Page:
Peckinpahesque in its steely indifference to violence (though not in its stick-simple cinematography). Featuring Steve McQueen on the brink of blossom, plus Bobby Darin, James Coburn, and — this is kind of weird — Bob Newhart, essentially playing Bob Newhart. He even does a couple of his telephone call shticks.
A delightfully dismal little book in which the author deploys both generic facts and idiosyncratic detail to summarize the zeitgeists of 20th century Europe. The imagined details aren’t terribly original and the factual parts are commonly known; the pleasures here result from the collision of the two.
Totally messing with my own mind this morning, catching up with comments on spring break cultural intake. I thought BSG was going to be the highlight and it left me feeling like I’d eaten a whole bag of Chee Wees. From this movie, on the other hand, I expected to get the same kind of frotteuristic meta-pleasures I did from Kaufman’s earlier pseudo-avant outings, and hoo, was I wrong. This movie is a punch in the gut and a poke in each eye. Its difference from earlier Kaufman vehicles probably has a lot to do with the fact that this is the first time Kaufman’s directed. His fame till now has been based entirely on his writing, to which the descriptor “quirky” seems permanently affixed. This movie could have been merely quirky; the script would have permitted that. Behind the camera, Kaufman won’t let that happen. The leaps here — in time, space, emotion, idea — are frequently breathtaking and always substantive. There are moments which, incredibly, demand respectful cross-reference to 8 1/2. The instant this ended I wanted to see it again, and I don’t think that’s happened to me with any other movie made this decade. If the film has a flaw, it’s Philip Seymour Hoffman, who can’t quite keep up with all the different selves the script needs him to be. But seeing as Hoffman’s probably one of the five best actors alive, even this cavil feels a little like praise.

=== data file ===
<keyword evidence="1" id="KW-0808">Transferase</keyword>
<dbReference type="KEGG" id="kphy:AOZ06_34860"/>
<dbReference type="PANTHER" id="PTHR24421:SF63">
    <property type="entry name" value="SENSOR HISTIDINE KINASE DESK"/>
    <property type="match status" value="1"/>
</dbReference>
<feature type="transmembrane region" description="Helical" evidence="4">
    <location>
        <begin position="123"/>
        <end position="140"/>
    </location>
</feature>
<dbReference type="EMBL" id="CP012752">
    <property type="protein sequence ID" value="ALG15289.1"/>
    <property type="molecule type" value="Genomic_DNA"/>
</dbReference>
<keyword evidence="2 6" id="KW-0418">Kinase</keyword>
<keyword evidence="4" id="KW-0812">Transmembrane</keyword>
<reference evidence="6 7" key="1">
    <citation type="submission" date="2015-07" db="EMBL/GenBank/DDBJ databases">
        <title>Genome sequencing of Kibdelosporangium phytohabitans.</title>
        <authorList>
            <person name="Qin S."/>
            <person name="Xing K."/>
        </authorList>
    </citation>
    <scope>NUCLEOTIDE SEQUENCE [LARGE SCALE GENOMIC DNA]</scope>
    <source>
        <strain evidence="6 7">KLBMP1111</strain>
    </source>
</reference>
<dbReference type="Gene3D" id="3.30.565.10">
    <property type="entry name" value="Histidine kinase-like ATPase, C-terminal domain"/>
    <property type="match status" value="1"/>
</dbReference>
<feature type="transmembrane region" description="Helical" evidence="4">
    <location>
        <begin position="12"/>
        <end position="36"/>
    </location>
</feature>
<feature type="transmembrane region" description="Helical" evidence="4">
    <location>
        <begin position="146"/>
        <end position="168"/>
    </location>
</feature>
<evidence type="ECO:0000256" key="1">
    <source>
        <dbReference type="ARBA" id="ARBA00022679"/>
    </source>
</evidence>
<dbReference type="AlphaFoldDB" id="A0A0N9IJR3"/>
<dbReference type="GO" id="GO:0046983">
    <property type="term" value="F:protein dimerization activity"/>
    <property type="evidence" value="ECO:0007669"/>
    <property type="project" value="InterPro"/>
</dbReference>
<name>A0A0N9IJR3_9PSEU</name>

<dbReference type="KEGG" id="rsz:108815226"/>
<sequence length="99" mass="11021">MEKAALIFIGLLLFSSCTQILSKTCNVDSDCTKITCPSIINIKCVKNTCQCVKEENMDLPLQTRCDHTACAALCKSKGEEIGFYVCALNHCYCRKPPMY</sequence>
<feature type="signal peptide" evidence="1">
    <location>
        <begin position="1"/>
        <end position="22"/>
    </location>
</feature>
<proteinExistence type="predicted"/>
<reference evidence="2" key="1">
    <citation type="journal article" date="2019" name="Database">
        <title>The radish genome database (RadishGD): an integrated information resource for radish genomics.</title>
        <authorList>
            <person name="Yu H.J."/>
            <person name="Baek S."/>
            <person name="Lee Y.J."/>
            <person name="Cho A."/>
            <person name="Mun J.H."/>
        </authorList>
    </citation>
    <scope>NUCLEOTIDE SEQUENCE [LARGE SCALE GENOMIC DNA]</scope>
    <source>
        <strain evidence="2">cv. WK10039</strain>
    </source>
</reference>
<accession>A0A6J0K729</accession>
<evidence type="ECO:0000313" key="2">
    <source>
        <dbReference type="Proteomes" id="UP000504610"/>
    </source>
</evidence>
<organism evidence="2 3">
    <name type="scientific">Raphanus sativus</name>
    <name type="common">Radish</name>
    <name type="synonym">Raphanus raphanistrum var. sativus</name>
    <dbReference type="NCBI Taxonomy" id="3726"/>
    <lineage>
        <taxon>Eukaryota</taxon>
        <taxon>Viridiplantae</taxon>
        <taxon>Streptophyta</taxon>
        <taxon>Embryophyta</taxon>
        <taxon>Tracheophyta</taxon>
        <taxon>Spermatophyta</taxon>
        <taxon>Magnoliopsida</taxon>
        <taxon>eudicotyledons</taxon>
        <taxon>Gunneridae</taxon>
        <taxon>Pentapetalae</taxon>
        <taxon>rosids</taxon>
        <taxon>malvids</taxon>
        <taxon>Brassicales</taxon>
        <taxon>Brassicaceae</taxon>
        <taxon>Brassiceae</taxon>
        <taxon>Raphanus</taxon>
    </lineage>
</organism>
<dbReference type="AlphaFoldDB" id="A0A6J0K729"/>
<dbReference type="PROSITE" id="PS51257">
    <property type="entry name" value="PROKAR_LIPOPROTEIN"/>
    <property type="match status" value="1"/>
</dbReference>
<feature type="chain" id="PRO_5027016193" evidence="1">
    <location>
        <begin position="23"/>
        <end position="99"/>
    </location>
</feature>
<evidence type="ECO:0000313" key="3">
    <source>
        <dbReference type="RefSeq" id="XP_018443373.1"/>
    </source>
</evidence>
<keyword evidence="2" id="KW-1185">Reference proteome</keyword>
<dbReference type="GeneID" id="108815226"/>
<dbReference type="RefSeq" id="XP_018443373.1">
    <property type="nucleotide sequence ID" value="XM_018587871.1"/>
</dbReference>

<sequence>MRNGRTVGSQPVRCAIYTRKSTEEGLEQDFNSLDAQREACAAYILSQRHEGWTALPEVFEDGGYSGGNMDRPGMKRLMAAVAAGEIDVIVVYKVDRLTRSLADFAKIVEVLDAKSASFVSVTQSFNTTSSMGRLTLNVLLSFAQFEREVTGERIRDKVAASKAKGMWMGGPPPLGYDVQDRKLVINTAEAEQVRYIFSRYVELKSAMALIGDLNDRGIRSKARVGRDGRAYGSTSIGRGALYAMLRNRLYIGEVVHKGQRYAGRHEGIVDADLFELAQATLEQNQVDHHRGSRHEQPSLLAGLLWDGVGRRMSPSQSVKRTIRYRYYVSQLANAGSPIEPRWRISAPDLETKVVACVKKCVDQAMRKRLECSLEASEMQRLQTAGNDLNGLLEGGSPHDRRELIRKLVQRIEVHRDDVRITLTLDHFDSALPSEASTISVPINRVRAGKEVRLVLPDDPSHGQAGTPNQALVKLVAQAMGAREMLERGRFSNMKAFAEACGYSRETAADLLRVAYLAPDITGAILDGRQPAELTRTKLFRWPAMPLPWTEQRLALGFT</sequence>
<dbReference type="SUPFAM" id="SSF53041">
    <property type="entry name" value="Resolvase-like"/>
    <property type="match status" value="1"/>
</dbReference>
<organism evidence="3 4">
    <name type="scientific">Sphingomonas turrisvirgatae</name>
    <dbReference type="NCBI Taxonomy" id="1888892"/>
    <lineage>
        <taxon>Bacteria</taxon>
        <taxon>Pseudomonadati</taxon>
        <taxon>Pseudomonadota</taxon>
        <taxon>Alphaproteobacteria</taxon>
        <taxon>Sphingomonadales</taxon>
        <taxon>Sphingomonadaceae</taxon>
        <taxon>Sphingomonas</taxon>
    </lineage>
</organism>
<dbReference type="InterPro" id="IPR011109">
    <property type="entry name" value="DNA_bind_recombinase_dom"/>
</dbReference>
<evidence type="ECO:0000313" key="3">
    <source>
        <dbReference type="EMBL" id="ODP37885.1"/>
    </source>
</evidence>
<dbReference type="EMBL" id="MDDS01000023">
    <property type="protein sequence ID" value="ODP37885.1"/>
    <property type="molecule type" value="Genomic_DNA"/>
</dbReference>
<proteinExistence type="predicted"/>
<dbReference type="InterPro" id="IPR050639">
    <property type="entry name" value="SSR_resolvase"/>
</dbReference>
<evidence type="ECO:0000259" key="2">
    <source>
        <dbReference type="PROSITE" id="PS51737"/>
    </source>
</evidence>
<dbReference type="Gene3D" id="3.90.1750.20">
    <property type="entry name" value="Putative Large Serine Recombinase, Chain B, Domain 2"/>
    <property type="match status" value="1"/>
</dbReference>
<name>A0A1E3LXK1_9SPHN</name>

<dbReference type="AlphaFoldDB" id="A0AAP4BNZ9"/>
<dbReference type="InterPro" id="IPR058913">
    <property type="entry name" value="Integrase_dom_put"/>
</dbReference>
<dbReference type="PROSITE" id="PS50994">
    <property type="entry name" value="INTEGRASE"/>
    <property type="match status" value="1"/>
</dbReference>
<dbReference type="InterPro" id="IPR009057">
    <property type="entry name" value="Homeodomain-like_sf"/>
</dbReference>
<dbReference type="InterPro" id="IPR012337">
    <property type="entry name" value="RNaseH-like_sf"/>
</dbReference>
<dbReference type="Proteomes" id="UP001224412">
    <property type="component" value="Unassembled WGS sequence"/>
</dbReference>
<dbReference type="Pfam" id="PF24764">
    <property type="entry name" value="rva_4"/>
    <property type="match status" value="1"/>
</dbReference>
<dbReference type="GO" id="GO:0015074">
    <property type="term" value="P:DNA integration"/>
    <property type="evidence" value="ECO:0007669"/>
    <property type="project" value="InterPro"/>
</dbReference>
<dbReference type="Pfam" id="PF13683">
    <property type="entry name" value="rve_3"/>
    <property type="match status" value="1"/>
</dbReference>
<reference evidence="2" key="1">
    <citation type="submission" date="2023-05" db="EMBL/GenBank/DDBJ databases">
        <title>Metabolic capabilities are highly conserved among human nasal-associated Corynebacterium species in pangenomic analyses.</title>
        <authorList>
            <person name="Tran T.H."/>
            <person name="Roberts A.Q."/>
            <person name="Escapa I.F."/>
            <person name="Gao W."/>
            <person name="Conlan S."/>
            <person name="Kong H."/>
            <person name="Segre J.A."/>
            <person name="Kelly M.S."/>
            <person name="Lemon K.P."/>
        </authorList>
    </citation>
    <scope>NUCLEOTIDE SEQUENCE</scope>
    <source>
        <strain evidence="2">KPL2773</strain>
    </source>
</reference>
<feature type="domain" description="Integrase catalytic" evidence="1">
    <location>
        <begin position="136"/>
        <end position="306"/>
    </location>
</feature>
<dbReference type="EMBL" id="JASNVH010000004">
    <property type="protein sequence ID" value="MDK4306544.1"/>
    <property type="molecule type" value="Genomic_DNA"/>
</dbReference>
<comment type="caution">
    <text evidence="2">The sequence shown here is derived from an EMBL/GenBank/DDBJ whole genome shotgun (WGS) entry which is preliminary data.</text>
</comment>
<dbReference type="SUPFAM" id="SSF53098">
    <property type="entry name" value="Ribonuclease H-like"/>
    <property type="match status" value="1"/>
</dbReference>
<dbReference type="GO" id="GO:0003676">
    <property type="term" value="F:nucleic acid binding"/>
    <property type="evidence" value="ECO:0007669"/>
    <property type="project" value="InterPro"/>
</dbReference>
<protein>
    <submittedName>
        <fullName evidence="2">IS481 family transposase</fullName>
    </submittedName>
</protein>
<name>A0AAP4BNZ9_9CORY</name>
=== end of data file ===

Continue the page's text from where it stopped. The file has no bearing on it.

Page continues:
Hoffman plays an upstate theater director who gets a big grant and uses it to create a theatrical production which, as it assymptotically approaches total mimesis, gradually ceases to distinguish between art and life. Oh, OK, self-consciousness, postmodernism, got it, been there, done that. Well, yes, I guess I can’t argue with that, but somehow this feels different, it feels less like what and more like how. It feels, I’m extremely emberrassed to say, like I’m in this movie. Others have played with the fourth wall like this in the theater (Ariane Mnouchkine, for example), but in film it’s a bit more difficult, since there’s no there there for the viewer to move through. Kaufman’s solution, I think, is in his editing, which through its refrains and rhythms creates a kind of in-the-round effect, except it’s the drama that encircles the audience instead of the other way around.
I’m babbling. Sometimes a thing just works. Last semester I was reading the Duino Elegies with my students. One morning I happened to come across information regarding Cotard’s Syndrome and couldn’t help thinking that Rilke would have been fascinated. Being in a state of existence defined by your certainty that you don’t exist. Anyone afflicted with this syndrome might well have seemed to Rilke “angelic,” don’t you think? I brought the matter to the class and it made for a useful discussion. Watching Synecdoche, New York, I kept flashing back to this and wondering why, beyond the obvious, until I realized that Hoffman’s character is named Cotard, and early in the film, he quotes Rilke’s “Herbsttag.” See? I’m in the movie. Still babbling. See it, though, and write to tell me it’s pretentious reheated tripe. I won’t argue but I won’t agree either.